Some of the speakers did struggle when trying to connect to more than one device, however. An issue like this could spell trouble if you’re having a party, and several people want to play music. The Sony, JBL, and Bose speakers struggled with more than a couple connections, for instance. They would either drop one phone when trying to connect with another or they simply wouldn’t connect at all. The UE Wonderboom did just fine connecting to three iPhones at once. While that might be an edge case, it’s also evidence that the Wonderboom offers a super dependable connection.
Winner: UE Wonderboom
Back in the day (the 90s), portable speakers sounded like listening to music underwater. (Seriously, remember these Sony cubes from way back when?) Portable speakers have gotten a lot better. Now, the best of them claim to offer 360-degree sound with quality you might expect from a more expensive and much less portable bookshelf speaker.
The latest version of Bluetooth also does away with some audio fidelity issues that plagued the technology a few years ago. So, similar to our connectivity test, this one was tough because everything sound pretty darn good.
We did have to eliminate the little ones right out of the gates, though. While you’d expect to make some sacrifice by paying $60 for the Sony XB10 or the JBL Clip 3, the smaller drivers simply can’t produce the same range of sound that the larger speakers can. And they tend to sound like garbage if you crank up the volume.
The Bose SoundLink Micro suffers a similar fate of having less speaker real estate to move air and, thus, produce music. However, even though its that problematic puck shape, the SoundLink Micro does project sound from both sides thanks to an extra speaker grille on the back, though the transducer and passive radiator both point towards the front of the speaker. You will get a bigger sound, but it still doesn’t hold up to the other $100+ options.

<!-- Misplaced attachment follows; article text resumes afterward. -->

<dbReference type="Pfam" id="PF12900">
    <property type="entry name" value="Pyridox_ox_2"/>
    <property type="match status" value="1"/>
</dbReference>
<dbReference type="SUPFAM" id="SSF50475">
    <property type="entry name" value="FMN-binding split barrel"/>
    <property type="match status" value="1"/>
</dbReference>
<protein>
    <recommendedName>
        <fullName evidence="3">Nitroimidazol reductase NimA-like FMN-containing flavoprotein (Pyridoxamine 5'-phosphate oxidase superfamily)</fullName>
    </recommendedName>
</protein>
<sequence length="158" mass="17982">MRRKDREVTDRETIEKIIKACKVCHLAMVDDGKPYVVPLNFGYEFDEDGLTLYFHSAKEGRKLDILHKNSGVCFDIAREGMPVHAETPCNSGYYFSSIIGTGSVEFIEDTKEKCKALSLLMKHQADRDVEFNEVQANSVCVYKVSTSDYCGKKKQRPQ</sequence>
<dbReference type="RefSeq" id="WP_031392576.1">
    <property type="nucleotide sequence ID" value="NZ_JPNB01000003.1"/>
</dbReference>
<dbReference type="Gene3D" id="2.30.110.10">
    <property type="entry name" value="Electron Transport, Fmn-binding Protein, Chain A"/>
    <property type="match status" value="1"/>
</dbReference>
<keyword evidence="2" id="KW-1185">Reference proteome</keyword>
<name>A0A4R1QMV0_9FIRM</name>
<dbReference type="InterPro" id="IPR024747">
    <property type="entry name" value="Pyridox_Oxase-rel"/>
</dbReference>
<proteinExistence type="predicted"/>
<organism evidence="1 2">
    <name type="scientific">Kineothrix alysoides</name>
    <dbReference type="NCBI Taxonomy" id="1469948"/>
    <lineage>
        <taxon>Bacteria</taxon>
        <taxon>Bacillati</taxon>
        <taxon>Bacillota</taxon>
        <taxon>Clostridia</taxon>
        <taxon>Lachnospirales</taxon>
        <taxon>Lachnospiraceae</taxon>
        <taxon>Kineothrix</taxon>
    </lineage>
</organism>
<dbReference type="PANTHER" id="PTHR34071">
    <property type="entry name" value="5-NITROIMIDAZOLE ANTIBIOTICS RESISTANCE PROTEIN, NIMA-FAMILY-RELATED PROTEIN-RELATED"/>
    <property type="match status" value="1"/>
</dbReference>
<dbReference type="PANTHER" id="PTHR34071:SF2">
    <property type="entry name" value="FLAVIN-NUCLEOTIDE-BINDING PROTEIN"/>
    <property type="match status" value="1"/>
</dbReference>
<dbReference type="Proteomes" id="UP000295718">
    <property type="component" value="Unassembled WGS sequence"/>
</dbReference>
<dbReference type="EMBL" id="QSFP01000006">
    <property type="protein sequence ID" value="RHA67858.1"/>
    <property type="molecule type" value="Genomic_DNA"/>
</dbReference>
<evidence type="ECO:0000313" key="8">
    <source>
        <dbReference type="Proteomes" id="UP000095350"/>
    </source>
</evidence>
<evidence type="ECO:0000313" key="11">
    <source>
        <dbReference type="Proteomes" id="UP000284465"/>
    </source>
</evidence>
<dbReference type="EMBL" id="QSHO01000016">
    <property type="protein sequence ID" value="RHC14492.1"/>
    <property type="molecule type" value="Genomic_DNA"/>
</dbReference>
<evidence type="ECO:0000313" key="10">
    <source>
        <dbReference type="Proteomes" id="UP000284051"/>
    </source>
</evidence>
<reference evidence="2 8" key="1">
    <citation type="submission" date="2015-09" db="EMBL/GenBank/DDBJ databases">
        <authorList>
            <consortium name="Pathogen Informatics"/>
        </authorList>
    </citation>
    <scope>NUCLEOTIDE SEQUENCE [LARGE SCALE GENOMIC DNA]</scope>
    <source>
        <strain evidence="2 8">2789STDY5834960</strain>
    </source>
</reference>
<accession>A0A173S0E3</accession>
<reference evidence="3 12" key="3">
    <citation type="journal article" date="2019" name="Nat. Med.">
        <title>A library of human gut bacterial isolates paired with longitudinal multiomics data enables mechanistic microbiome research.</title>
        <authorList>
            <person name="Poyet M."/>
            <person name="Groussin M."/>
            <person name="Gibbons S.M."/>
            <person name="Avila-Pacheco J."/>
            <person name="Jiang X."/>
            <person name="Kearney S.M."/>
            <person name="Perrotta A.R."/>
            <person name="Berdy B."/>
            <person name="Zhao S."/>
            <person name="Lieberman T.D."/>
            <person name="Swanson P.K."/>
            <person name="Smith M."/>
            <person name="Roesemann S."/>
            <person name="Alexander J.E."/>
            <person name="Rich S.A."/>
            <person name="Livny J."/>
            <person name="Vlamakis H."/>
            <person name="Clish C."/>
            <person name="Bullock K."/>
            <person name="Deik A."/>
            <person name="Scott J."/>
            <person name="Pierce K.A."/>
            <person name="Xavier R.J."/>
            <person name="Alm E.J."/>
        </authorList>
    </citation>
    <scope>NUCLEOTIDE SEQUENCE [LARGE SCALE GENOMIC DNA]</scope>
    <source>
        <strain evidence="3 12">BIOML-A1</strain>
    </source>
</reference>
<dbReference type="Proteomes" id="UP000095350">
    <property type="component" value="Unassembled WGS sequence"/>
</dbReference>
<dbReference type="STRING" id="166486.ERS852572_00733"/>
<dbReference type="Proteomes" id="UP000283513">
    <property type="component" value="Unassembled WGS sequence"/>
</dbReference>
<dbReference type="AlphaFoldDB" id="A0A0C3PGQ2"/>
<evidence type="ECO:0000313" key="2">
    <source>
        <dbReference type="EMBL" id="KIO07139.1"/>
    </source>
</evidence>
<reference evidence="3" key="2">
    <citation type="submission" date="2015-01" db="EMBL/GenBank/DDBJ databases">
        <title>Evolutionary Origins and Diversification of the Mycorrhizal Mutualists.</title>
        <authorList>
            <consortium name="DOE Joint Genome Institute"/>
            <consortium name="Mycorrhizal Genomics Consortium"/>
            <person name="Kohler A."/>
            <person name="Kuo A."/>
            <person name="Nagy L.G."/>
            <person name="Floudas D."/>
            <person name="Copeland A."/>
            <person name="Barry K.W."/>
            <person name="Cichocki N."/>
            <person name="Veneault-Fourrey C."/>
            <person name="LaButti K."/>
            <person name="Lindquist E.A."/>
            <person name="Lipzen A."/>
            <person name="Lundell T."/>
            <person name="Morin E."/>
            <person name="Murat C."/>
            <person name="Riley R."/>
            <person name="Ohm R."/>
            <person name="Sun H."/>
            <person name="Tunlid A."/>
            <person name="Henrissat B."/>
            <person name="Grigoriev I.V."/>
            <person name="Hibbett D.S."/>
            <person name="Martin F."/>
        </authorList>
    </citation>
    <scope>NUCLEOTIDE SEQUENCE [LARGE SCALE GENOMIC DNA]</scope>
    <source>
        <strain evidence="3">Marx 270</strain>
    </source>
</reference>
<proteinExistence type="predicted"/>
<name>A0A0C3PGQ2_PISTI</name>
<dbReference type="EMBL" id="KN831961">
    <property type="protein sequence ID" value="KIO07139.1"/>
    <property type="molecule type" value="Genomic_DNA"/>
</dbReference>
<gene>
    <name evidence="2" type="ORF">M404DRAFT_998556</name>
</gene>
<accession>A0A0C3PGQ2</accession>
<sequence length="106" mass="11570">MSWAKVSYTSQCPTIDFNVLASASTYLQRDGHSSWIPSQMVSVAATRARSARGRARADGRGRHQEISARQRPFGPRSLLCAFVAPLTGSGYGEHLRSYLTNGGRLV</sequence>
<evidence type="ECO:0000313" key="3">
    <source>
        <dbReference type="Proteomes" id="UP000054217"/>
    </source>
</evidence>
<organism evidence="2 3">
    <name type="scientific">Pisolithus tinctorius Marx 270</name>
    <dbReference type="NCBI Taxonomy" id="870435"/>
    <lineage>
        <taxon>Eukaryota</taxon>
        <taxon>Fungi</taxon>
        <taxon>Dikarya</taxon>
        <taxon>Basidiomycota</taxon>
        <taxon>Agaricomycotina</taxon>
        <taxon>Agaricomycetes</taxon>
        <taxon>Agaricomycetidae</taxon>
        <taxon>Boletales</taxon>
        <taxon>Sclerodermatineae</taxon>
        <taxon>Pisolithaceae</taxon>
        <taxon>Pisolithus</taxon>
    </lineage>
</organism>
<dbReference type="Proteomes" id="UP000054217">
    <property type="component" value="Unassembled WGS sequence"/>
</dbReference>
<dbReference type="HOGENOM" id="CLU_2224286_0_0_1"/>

That leaves us with the Sony XB21, the JBL Flip4, and the UE Wonderboom. In an attempt at a more precise way to measure the 360-degree sound of each speaker, we rigged up some microphones and watched the levels on all sides of the speaker. All three of these sound very good, though the Sony is characteristically too bass-heavy.
Meanwhile, both the XB21 and the JBL Flip really only projected sound from the front of the speaker, while we picked up pretty comparable audio from every side of the Wonderboom. While it was a close call between the Flip and the Wonderboom, we ultimately decided that the UE speaker should win not only for having supreme sound quality but also the most versatility.
Winner: UE Wonderboom
It would be tempting to call this a landslide, but in truth, all of the speakers we tested performed admirably. It was easy to see from each and every battle, however, the UE Wonderboom would be the most appealing and best performing cheap Bluetooth speaker for the most people.
Then again, if $100+ doesn’t sound cheap, our $80 options were great. And if you’re looking to spend a little more, the Wonderboom’s big siblings, the UE Boom 3 and Megaboom 3, cost $150 and $200 respectively. It’s also not hard to find premium Bluetooth speakers that cost $500 or more. So $130 is a pretty good sweet spot, especially for a speaker as good as the Wonderboom.